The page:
Council / Council chief’s call for compassion as staff do their best in ‘extremely challenging circumstances’

SIC chief executive Maggie Sandison. Photo: Hans J Marter/Shetland News

PEOPLE have been asked to be compassionate to council employees working in what has been described as “extremely challenging circumstances” after staff in care and on ferries were verbally abused in the past week.

Shetland Islands Council chief executive Maggie Sandison said it comes as the local authority reviews its services on a daily basis due to staff absence as Covid cases rise.


The Bressay ferry for instance is currently on a restricted timetable due to positive cases among crew, and there are warnings that other services could be affected.

“I recognise that stepping down and restricting our services is inconvenient and frustrating but we have had staff in both care and ferry services who have been verbally abused over the last week, which is unacceptable and will not be tolerated,” Sandison told Shetland News.

“I am absolutely clear my staff are doing their very best for this community with the limited resources we have available.


“Reducing and stopping services is never a decision taken lightly, I would therefore ask that the public be compassionate to our staff who are doing the very best they can to support the community in extremely challenging circumstances.”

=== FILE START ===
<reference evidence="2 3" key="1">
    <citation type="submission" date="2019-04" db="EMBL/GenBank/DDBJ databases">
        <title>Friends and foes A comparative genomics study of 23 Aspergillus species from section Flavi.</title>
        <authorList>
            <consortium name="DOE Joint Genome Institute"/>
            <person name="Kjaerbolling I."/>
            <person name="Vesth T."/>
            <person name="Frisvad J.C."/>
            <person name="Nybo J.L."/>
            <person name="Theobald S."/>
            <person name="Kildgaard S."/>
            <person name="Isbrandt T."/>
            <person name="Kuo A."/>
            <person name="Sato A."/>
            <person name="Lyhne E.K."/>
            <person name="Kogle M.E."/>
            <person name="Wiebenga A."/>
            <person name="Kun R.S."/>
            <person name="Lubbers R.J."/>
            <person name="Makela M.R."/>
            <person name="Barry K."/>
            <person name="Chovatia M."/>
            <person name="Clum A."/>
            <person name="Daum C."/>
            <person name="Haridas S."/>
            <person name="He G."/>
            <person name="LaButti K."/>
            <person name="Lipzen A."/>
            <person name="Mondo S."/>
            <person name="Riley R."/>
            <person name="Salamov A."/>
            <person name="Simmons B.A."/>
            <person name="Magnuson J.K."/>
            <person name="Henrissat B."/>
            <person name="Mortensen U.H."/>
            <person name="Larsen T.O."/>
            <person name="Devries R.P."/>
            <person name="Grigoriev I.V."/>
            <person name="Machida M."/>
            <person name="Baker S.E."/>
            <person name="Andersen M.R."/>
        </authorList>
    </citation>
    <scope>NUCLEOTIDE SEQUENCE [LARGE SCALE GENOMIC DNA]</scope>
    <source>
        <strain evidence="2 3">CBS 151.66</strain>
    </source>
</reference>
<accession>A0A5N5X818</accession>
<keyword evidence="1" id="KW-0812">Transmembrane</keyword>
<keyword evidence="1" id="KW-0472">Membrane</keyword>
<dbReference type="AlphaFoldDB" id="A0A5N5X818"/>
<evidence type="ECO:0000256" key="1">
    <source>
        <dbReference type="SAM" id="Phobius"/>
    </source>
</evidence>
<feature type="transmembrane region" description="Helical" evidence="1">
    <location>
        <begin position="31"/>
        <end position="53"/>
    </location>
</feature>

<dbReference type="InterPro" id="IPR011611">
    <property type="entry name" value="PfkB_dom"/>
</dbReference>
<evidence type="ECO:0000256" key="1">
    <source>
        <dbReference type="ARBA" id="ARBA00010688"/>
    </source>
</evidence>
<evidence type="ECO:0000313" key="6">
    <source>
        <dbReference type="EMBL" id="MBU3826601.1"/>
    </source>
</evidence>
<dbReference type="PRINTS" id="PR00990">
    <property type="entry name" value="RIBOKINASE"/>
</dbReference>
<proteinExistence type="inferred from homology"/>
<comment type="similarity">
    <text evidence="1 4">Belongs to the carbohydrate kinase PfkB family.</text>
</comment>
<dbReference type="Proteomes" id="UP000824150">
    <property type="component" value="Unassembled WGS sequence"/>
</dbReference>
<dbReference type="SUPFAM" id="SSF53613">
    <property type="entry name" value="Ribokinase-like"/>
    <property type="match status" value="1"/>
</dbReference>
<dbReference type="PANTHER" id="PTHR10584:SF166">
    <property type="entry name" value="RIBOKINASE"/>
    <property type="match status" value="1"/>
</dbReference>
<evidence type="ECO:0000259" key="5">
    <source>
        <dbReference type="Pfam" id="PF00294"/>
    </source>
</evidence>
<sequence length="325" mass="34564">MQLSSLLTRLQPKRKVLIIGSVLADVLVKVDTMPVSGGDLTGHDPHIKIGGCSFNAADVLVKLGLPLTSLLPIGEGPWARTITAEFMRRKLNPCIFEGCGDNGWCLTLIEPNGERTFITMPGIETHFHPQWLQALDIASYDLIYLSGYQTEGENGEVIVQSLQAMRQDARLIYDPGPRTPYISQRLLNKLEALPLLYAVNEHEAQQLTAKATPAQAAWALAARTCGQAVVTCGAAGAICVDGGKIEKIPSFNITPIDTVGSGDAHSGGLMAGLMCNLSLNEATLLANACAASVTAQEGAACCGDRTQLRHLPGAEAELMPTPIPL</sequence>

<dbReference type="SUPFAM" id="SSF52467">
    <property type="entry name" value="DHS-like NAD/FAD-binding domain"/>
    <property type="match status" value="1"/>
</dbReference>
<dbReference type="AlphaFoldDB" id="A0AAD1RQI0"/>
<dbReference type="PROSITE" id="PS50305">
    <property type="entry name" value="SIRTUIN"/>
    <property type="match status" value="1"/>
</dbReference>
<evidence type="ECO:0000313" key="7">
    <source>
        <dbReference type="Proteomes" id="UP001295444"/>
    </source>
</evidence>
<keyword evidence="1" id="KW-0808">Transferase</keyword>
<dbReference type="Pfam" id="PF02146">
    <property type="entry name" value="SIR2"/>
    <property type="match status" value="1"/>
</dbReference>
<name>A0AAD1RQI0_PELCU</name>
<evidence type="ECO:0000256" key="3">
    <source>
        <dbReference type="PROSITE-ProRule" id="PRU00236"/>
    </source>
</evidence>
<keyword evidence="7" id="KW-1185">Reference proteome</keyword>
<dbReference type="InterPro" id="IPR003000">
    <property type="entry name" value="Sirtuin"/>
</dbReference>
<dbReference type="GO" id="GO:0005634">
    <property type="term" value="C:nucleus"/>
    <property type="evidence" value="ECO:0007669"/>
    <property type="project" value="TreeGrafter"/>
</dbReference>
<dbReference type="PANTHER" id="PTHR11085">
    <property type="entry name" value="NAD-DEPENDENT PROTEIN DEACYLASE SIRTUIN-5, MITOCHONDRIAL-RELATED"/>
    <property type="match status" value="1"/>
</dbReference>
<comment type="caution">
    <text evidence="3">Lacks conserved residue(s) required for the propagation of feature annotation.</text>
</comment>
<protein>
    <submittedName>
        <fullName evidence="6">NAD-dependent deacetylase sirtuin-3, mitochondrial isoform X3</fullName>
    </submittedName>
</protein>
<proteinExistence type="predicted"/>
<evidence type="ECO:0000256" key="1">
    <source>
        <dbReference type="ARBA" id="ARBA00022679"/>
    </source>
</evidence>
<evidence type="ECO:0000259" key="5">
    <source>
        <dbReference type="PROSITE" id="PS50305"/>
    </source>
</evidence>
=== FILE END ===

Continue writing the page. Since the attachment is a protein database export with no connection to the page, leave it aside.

It follows a similar plea from NHS Shetland chairman Gary Robinson, who said health workers are tired after a gruelling last 20 months.

It all comes amid increasing concern over the Omicron variant of Covid, which as of today (Friday) is now the dominant strain in Scotland.

First minister Nicola Sturgeon reiterated in a media briefing earlier the importance of getting vaccinated, testing for Covid regularly and reducing social contact either side of Christmas.


Meanwhile Sandison also gave clarity on additional protective measures in the council’s care homes during the rise of Omicron.

All visitors should undertake a lateral flow test before attending a care home.

Vaccinations and boosters are encouraged and no-one with symptoms should meet with residents in or out of the care home.

In line with government advice the council recommends that there should be no more than two households meeting with a resident at one time inside the care home.

All visitors to care homes should wear a fluid resistant surgical mask.

There are no restrictions placed on frequency of visiting, but this will be dependent on individual care home capacity to support visits.

It comes after NHS Shetland urged anyone visiting the Gilbert Bain Hospital to take a lateral flow test before attending.

Speaking during the briefing on Friday, the first minister said the “tsunami” of Omicron Covid cases she previously warned about is “starting to hit us”.

She stressed the importance of people having a booster Covid vaccine.

“We want as many people as possible to get boosted by the time the bells strike on Hogmanay,” Sturgeon said.

Vaccination clinics are being held at the Gilbertson Park in Lerwick through to 23 December.

People are asked to book an appointment online via https://vacs.nhs.scot/csp but there are also drop-in jabs available.